The Cure for Tweak-Boss
Don’t come around – after the job is done – with your pearls of wisdom! If you know the best way to do it, either do it yourself, or explain how you want it done – before it’s done.
“You could have…,” demotivates.
- Initiative. Go do your best. Don’t keep asking questions. Tweaking at the end allows initiative.
- Learning. It’s OK to stumble along, as long as you’re learning. They don’t want to explain everything.
- Improvement. Performance was acceptable this time. They want improvement next time.
We could always improve. But, why bother doing your best, when your best is never good enough?
Successful leaders own their performance.
One of my colleagues is better than me at support and compassion, another is better at planning. I need their voice in my performance. But, I don’t enjoy their tweaks after the fact, even though I benefit from them.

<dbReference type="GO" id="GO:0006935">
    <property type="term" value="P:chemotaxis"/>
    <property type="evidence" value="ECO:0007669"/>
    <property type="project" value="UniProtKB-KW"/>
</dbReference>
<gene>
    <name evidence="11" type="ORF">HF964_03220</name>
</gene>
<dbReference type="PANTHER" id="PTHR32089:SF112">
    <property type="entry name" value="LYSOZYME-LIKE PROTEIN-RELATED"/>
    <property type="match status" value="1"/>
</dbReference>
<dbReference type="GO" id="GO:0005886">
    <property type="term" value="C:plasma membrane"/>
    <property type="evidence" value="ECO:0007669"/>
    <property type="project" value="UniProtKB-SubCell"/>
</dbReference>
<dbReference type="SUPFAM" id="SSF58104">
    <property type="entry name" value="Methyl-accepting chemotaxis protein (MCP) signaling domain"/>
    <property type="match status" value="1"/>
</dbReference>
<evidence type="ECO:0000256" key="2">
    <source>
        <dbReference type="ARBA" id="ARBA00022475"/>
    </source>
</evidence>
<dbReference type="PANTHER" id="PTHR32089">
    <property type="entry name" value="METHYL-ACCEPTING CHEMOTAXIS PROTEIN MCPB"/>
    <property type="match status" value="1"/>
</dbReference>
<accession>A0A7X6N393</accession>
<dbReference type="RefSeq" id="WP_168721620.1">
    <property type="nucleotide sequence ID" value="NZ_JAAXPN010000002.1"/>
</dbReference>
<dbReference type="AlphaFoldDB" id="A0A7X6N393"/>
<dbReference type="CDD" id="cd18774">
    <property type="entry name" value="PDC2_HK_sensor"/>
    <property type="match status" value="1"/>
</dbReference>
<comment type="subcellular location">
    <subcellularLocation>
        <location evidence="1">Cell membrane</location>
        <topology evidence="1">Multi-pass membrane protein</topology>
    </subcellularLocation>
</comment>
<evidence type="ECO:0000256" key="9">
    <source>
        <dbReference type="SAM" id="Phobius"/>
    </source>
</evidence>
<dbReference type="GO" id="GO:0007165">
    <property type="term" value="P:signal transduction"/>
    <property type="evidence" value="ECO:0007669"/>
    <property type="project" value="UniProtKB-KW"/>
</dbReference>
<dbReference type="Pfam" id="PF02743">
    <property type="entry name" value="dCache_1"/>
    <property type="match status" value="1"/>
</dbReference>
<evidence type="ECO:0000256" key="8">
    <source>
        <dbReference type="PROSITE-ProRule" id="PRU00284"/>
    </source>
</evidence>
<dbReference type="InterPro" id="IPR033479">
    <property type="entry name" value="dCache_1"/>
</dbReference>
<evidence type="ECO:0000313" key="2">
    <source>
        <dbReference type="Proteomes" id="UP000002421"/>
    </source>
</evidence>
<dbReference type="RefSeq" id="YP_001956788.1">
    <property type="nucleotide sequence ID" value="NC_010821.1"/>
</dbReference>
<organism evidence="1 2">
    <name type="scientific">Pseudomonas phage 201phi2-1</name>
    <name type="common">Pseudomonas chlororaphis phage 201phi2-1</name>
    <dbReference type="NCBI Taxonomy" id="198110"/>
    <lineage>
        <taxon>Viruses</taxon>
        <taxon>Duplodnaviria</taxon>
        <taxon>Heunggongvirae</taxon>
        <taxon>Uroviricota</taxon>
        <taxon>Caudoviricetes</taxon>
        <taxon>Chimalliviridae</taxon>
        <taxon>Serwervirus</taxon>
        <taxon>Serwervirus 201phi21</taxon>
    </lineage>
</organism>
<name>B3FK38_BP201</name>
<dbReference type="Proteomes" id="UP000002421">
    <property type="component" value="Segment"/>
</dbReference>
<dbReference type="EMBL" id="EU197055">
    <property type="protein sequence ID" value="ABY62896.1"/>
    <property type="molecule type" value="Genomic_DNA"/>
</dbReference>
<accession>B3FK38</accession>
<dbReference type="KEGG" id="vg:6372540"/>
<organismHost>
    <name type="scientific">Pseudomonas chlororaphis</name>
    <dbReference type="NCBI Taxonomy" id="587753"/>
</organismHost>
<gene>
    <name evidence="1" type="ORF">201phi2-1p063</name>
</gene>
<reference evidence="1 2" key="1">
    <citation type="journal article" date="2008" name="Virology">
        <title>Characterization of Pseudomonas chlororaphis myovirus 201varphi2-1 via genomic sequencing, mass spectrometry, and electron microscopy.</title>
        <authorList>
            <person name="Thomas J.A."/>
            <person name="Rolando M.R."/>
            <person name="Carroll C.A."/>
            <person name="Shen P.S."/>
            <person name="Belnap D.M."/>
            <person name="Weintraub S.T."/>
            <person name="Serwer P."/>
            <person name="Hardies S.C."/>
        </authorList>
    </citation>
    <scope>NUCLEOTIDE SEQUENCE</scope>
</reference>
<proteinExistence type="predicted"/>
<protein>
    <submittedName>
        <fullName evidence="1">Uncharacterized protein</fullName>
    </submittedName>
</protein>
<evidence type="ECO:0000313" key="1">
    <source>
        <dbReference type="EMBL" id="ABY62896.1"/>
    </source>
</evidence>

Leverage the strengths of others before you execute, not after.
I go to my compassionate colleague to gain his “tweaks” before I have tough conversations. When appropriate, I invite him to join.
I go to my checklist colleague to gain his “tweaks” before I execute a plan. I explain the goal and solicit his suggestions.
- Explain goals.
- Lay out plans.
- Ask for suggestions.
Seek input before, not after. Don’t wait for your tweak-boss to come to you with improvements on past performance.
Tap the strengths of others before you begin, not after.
Don’t flaunt your weaknesses; leverage the strengths of others.
- Prepare thoroughly.
- Don’t expect others to do your work for you.
- Lay out your goal and plan. Seek input.
- Integrate their suggestions, when they make sense to you.
- Proactively seek feedback after projects are completed. Maintain control of your performance.
How might leaders tap the strengths of teammates before projects begin?
What prevents leaders from exercising proactive incompetence?